Roadcut exposure of Tyee turbidite sandstone along highway 20.  Each white layer is the sandstone base of a single turbidite layer, while the dark layers are the upper mudstone part. Note the car for scale, some of the turbidite layers are 10 to 15 feet thick, each deposited in an afternoon.

For the last few miles before you reach the beach, you will be riding along the valley floor, and the hills on either side will give way to broad flat plains.  These are marine terraces which record the glacial history of the planet over the last half million years.  The great ice age that ended 11,000 years ago was only the most recent in a long series of glacial and interglacial periods that go back 2 million years.  During the peak of each ice age, so much water becomes locked up in ice on the land that the sea level around the world is lowered dramatically.  During the most recent ice age, sea level was about 400 feet lower than today, and the Oregon coast at Ona beach was 40 miles west of its current position.

When the ice melts and seas rise, the shoreline moves rapidly inland, and where the rising waves encounter hills, they cut a flat bench into the rock.  The bench grows steadily toward the land, while the older parts get covered with sand as the water above them gets deeper.  Eventually sea level reaches a stable high stand and the shoreline stops moving.  During the next ice age, the cycle repeats, and if the height of the land has not changed, the waves re-occupy the previous bench till they arrive at the old shore.  However, if the land has been rising the bench cut but the first high stand will be above the level of the second high stand, and a marine terrace will have been preserved.  If this happens repeatedly, you end up with a series of terraces lined up along the shore like a flight of stairs, with each step older than the one below.  In Oregon there are as many as four terraces. The youngest was formed during a high stand 80,000 years ago, followed by one at 100,000, 120,000 and 250,000 years ago. The terrace at Ona Beach is the youngest, known to geologists as the Whisky Run terrace.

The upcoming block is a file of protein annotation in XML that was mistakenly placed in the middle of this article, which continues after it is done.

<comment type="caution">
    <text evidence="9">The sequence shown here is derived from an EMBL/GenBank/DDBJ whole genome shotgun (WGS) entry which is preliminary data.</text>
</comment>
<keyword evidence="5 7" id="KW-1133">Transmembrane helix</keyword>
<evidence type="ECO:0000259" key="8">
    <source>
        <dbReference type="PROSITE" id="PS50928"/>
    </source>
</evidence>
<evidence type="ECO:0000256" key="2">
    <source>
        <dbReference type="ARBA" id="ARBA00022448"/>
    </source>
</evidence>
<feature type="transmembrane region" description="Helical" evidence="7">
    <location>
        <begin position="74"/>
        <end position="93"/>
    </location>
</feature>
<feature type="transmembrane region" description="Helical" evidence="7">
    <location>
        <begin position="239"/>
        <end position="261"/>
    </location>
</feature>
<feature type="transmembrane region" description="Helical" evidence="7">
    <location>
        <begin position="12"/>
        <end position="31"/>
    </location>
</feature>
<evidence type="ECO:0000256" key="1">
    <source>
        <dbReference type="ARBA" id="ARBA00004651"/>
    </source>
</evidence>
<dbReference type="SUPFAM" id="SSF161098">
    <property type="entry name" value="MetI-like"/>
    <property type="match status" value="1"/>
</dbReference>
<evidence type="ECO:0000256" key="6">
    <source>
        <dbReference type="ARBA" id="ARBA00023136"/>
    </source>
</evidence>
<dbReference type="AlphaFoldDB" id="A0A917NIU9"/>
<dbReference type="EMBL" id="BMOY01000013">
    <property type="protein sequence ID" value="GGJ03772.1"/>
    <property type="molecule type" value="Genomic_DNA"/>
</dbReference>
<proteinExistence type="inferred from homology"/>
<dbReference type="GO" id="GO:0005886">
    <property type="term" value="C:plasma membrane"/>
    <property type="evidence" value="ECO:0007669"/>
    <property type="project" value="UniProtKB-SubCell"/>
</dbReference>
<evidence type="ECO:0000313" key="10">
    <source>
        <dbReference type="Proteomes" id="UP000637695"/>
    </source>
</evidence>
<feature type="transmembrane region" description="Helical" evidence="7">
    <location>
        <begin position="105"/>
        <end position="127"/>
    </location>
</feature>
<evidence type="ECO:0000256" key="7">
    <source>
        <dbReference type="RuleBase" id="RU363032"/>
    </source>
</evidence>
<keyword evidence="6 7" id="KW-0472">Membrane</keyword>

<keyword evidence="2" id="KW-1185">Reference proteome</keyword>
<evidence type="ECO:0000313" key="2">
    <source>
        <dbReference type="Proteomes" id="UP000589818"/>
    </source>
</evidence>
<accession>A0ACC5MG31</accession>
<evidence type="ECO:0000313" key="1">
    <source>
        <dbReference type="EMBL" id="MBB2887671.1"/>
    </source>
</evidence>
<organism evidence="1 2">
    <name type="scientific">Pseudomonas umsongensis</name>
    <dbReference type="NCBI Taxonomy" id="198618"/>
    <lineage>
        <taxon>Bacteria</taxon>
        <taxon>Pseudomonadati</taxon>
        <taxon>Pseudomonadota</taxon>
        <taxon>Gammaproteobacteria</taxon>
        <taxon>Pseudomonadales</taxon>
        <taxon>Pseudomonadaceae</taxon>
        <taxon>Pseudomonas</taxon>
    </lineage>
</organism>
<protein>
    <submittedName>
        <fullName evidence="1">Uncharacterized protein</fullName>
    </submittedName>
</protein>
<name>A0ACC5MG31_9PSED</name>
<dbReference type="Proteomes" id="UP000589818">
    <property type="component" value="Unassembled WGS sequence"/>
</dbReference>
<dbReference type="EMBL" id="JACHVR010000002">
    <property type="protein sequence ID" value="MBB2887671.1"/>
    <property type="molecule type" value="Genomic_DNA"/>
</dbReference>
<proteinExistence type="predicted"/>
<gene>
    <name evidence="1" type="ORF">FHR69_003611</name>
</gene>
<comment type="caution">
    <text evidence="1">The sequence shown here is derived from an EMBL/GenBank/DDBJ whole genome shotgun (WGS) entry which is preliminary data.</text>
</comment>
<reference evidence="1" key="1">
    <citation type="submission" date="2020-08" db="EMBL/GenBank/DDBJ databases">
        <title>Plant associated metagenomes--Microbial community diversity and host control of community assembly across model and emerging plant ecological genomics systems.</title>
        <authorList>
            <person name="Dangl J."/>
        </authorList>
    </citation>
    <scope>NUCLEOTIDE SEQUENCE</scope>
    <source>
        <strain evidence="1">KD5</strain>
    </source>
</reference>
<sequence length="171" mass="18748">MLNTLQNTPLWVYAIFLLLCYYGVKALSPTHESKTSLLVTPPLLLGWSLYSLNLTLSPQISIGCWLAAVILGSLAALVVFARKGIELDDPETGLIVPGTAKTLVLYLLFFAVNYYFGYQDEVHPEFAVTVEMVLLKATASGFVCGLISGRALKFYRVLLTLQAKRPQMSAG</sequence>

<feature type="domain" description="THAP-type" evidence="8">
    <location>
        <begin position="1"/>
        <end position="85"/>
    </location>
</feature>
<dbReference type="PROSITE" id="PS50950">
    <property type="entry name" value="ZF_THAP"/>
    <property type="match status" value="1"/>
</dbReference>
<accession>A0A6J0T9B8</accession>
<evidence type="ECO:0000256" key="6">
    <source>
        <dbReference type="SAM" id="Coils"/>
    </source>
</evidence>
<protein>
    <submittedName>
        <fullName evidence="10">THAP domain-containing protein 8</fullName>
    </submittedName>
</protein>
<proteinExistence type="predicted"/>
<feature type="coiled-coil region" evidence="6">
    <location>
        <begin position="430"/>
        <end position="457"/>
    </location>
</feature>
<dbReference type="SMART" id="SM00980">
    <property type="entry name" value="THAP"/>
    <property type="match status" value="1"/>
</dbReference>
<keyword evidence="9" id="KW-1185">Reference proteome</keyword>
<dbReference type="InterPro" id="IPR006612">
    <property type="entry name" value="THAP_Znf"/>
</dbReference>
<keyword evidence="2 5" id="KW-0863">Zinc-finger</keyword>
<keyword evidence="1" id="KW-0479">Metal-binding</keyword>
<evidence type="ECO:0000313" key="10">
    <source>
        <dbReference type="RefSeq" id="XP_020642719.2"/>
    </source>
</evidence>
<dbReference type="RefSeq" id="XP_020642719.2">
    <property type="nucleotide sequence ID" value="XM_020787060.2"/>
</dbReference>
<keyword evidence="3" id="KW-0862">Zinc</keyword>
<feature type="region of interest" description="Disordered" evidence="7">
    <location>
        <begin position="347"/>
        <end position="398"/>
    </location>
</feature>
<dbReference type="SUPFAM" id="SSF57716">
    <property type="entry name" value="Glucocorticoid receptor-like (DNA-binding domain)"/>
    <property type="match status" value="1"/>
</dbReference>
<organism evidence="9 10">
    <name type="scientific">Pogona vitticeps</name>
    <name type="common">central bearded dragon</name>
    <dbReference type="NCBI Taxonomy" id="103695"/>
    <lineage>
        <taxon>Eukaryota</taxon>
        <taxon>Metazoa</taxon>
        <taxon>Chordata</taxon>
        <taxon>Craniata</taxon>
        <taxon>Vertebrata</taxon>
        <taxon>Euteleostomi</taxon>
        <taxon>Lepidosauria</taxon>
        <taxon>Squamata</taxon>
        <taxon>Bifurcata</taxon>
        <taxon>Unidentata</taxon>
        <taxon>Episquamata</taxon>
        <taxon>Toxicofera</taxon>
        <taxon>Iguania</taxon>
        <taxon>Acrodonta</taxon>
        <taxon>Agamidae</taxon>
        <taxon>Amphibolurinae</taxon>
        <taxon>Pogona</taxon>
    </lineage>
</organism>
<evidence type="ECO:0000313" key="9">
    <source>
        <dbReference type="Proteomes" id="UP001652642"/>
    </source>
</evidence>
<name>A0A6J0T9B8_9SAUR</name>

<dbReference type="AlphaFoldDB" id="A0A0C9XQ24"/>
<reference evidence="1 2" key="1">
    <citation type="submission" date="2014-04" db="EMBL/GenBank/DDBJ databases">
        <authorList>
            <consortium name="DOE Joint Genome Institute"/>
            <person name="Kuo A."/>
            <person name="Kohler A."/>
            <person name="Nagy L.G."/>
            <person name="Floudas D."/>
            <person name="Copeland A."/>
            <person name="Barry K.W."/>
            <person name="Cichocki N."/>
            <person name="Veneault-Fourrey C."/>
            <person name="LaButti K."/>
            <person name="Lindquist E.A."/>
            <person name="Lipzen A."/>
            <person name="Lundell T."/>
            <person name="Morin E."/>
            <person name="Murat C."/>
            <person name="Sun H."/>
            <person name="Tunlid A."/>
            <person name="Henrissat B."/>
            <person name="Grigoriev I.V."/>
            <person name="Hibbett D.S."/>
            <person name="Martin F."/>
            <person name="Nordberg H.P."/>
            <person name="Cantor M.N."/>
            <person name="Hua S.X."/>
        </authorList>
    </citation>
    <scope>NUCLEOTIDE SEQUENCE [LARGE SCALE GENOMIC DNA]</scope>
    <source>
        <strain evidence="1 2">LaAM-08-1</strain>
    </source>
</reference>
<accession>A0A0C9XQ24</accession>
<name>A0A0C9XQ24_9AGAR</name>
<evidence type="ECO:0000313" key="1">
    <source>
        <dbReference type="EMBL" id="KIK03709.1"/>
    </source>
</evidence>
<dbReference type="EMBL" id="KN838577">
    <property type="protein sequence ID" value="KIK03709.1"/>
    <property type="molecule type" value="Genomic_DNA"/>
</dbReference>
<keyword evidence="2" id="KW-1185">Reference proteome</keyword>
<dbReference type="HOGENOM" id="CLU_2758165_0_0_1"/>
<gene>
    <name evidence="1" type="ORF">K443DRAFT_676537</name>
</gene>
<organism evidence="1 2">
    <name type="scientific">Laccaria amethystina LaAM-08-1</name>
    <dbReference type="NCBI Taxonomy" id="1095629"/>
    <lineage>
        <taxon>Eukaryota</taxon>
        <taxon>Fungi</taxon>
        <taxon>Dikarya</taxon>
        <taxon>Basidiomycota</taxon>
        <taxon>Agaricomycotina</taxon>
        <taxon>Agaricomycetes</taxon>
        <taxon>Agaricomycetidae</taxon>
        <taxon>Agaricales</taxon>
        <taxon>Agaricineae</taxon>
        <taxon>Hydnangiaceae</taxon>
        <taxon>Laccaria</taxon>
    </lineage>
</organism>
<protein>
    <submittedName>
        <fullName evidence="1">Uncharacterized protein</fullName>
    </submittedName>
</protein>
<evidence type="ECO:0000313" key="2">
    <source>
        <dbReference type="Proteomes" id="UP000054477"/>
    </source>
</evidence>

If you have taken the long route you will pass by Alsea Bay at the mouth of the Alsea river on your way to Ona Beach.  Take a look across the bay and imagine what this would have looked like 11,000 years ago at the peak of the last ice age.  Remember, the shore would have been 40 miles west, so here the Alsea River would have been flowing in a canyon several hundred feet deep where today you see only mudflats.  

Day 2 – Sunday May 22

Today’s route once again traverses nothing but Tyee sandstone, though riding through a pile of ancient turbidite layers is a good segue into talking about modern turbidites in Oregon, and the amazing story they tell.  Lurking off the coast of Oregon and Washington is a giant active fault called the Cascadia Subduction Zone. This 600-mile-long fault lies in the depths of the Pacific Ocean 60 miles offshore, but is poised to produce a Magnitude 9 earthquake at some point in the not-too-distant future.

Geologists initially discovered evidence of the most recent great earthquake by examining “ghost forests” of dead cedar trees in tidal marshes in Oregon and Washington.  The Cascadia earthquakes are so powerful that they cause parts of the coast to drop as much as 6 feet during the earthquake, which put the low-lying cedar forest into the range of tides, killing the trees.  These great earthquakes also produce enormous tsunamis, which may inundate the Oregon coast with water as much as 100 ft deep.  Dating of the tree rings in the ghost forest coupled with the discovery of a tsunami recorded in Japan pegged the date of the most recent earthquake as January 26th, 1700.

Sediment core from the ocean floor off Oregon showing alternating layers of sand and clay, each representing a turbidite triggered by a Cascadia Subduction earthquake.

However, the earthquake records in coastal marshes only go back a few thousand years, because these areas have only been near sea level for a little while. Remember that sea level was 400 feet lower 11,000 years ago, so older records are now deep underwater. This is where turbidites come in. Scientists recognized that earthquakes in Cascadia were likely to cause turbidites that would collect on the deep sea floor off the coast.

Today’s route doesn’t have the visibly extraordinary features that we’ll see later this year in the Painted Hills but that just leaves you more time to enjoy the ride itself. You don’t need to be a geologist to appreciate the absolutely gorgeous ride along Big Elk Creek to wrap up this great GRAVEL weekend. Have a great ride!

Leave a Reply

Your email address will not be published. Required fields are marked *